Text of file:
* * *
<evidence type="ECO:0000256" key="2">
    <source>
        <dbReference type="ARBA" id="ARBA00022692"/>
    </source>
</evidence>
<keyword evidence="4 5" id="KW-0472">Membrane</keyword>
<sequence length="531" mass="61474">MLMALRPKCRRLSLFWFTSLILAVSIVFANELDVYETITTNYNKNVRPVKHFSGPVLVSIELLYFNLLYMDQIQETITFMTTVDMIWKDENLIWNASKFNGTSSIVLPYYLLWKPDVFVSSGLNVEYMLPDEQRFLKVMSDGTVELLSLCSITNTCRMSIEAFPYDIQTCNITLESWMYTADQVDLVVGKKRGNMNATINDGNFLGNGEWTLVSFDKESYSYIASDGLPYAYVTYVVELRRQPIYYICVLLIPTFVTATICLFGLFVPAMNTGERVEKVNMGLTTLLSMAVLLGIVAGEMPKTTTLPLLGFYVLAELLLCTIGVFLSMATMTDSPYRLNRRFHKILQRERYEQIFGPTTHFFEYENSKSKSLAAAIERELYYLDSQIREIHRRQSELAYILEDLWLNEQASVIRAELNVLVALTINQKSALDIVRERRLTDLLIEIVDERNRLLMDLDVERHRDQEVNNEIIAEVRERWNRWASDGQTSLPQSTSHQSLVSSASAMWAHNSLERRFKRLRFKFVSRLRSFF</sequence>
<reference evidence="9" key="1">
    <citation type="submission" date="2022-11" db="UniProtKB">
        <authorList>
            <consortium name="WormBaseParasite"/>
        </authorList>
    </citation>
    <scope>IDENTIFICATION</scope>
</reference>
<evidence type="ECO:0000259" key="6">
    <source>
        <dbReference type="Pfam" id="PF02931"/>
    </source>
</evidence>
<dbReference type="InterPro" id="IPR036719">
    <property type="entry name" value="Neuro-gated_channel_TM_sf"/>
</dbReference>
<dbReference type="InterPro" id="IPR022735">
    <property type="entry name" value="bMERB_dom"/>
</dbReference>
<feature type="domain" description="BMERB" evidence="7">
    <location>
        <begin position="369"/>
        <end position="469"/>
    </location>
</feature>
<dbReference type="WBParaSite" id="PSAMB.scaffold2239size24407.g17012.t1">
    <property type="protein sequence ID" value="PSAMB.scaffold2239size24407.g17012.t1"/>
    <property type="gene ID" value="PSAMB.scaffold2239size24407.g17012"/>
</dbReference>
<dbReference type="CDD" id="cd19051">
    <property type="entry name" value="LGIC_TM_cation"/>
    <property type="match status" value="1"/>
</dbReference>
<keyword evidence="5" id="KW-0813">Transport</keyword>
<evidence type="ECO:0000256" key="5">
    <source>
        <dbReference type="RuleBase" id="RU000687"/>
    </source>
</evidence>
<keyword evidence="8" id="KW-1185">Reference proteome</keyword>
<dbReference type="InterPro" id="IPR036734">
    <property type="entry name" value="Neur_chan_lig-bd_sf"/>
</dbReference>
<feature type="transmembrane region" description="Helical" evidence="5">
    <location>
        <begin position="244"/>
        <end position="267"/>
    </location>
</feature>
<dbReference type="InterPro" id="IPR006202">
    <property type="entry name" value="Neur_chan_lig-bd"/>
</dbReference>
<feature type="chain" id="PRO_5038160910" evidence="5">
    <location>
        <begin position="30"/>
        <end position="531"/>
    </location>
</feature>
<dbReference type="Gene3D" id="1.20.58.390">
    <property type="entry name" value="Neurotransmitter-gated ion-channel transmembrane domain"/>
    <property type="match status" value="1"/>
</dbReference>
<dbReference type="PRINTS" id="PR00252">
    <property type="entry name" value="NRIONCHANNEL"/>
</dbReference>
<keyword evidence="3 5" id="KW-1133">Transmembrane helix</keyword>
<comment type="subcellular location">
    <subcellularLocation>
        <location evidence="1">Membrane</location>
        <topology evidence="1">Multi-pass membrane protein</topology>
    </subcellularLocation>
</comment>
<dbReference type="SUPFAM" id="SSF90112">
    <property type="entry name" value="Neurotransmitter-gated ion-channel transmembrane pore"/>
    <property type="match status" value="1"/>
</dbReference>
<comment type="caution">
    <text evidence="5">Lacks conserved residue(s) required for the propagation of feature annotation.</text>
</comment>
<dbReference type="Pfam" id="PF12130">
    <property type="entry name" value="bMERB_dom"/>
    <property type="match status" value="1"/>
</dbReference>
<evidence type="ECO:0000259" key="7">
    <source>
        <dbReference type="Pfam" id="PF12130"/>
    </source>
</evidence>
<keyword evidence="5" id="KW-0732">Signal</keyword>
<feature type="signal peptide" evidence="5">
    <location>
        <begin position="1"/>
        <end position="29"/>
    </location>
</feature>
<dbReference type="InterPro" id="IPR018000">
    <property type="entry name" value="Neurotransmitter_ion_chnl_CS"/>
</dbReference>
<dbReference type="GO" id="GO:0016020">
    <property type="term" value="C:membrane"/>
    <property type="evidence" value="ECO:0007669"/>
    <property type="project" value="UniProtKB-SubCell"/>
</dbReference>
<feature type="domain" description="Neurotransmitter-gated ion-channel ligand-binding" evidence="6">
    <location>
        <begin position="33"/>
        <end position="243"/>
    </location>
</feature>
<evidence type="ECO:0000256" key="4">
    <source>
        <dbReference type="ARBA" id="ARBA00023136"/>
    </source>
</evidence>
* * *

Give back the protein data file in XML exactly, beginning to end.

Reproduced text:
<evidence type="ECO:0000256" key="2">
    <source>
        <dbReference type="ARBA" id="ARBA00022692"/>
    </source>
</evidence>
<keyword evidence="4 5" id="KW-0472">Membrane</keyword>
<sequence length="531" mass="61474">MLMALRPKCRRLSLFWFTSLILAVSIVFANELDVYETITTNYNKNVRPVKHFSGPVLVSIELLYFNLLYMDQIQETITFMTTVDMIWKDENLIWNASKFNGTSSIVLPYYLLWKPDVFVSSGLNVEYMLPDEQRFLKVMSDGTVELLSLCSITNTCRMSIEAFPYDIQTCNITLESWMYTADQVDLVVGKKRGNMNATINDGNFLGNGEWTLVSFDKESYSYIASDGLPYAYVTYVVELRRQPIYYICVLLIPTFVTATICLFGLFVPAMNTGERVEKVNMGLTTLLSMAVLLGIVAGEMPKTTTLPLLGFYVLAELLLCTIGVFLSMATMTDSPYRLNRRFHKILQRERYEQIFGPTTHFFEYENSKSKSLAAAIERELYYLDSQIREIHRRQSELAYILEDLWLNEQASVIRAELNVLVALTINQKSALDIVRERRLTDLLIEIVDERNRLLMDLDVERHRDQEVNNEIIAEVRERWNRWASDGQTSLPQSTSHQSLVSSASAMWAHNSLERRFKRLRFKFVSRLRSFF</sequence>
<reference evidence="9" key="1">
    <citation type="submission" date="2022-11" db="UniProtKB">
        <authorList>
            <consortium name="WormBaseParasite"/>
        </authorList>
    </citation>
    <scope>IDENTIFICATION</scope>
</reference>
<evidence type="ECO:0000259" key="6">
    <source>
        <dbReference type="Pfam" id="PF02931"/>
    </source>
</evidence>
<dbReference type="InterPro" id="IPR036719">
    <property type="entry name" value="Neuro-gated_channel_TM_sf"/>
</dbReference>
<dbReference type="InterPro" id="IPR022735">
    <property type="entry name" value="bMERB_dom"/>
</dbReference>
<feature type="domain" description="BMERB" evidence="7">
    <location>
        <begin position="369"/>
        <end position="469"/>
    </location>
</feature>
<dbReference type="WBParaSite" id="PSAMB.scaffold2239size24407.g17012.t1">
    <property type="protein sequence ID" value="PSAMB.scaffold2239size24407.g17012.t1"/>
    <property type="gene ID" value="PSAMB.scaffold2239size24407.g17012"/>
</dbReference>
<dbReference type="CDD" id="cd19051">
    <property type="entry name" value="LGIC_TM_cation"/>
    <property type="match status" value="1"/>
</dbReference>
<keyword evidence="5" id="KW-0813">Transport</keyword>
<evidence type="ECO:0000256" key="5">
    <source>
        <dbReference type="RuleBase" id="RU000687"/>
    </source>
</evidence>
<keyword evidence="8" id="KW-1185">Reference proteome</keyword>
<dbReference type="InterPro" id="IPR036734">
    <property type="entry name" value="Neur_chan_lig-bd_sf"/>
</dbReference>
<feature type="transmembrane region" description="Helical" evidence="5">
    <location>
        <begin position="244"/>
        <end position="267"/>
    </location>
</feature>
<dbReference type="InterPro" id="IPR006202">
    <property type="entry name" value="Neur_chan_lig-bd"/>
</dbReference>
<feature type="chain" id="PRO_5038160910" evidence="5">
    <location>
        <begin position="30"/>
        <end position="531"/>
    </location>
</feature>
<dbReference type="Gene3D" id="1.20.58.390">
    <property type="entry name" value="Neurotransmitter-gated ion-channel transmembrane domain"/>
    <property type="match status" value="1"/>
</dbReference>
<dbReference type="PRINTS" id="PR00252">
    <property type="entry name" value="NRIONCHANNEL"/>
</dbReference>
<keyword evidence="3 5" id="KW-1133">Transmembrane helix</keyword>
<comment type="subcellular location">
    <subcellularLocation>
        <location evidence="1">Membrane</location>
        <topology evidence="1">Multi-pass membrane protein</topology>
    </subcellularLocation>
</comment>
<dbReference type="SUPFAM" id="SSF90112">
    <property type="entry name" value="Neurotransmitter-gated ion-channel transmembrane pore"/>
    <property type="match status" value="1"/>
</dbReference>
<comment type="caution">
    <text evidence="5">Lacks conserved residue(s) required for the propagation of feature annotation.</text>
</comment>
<dbReference type="Pfam" id="PF12130">
    <property type="entry name" value="bMERB_dom"/>
    <property type="match status" value="1"/>
</dbReference>
<evidence type="ECO:0000259" key="7">
    <source>
        <dbReference type="Pfam" id="PF12130"/>
    </source>
</evidence>
<keyword evidence="5" id="KW-0732">Signal</keyword>
<feature type="signal peptide" evidence="5">
    <location>
        <begin position="1"/>
        <end position="29"/>
    </location>
</feature>
<dbReference type="InterPro" id="IPR018000">
    <property type="entry name" value="Neurotransmitter_ion_chnl_CS"/>
</dbReference>
<dbReference type="GO" id="GO:0016020">
    <property type="term" value="C:membrane"/>
    <property type="evidence" value="ECO:0007669"/>
    <property type="project" value="UniProtKB-SubCell"/>
</dbReference>
<feature type="domain" description="Neurotransmitter-gated ion-channel ligand-binding" evidence="6">
    <location>
        <begin position="33"/>
        <end position="243"/>
    </location>
</feature>
<evidence type="ECO:0000256" key="4">
    <source>
        <dbReference type="ARBA" id="ARBA00023136"/>
    </source>
</evidence>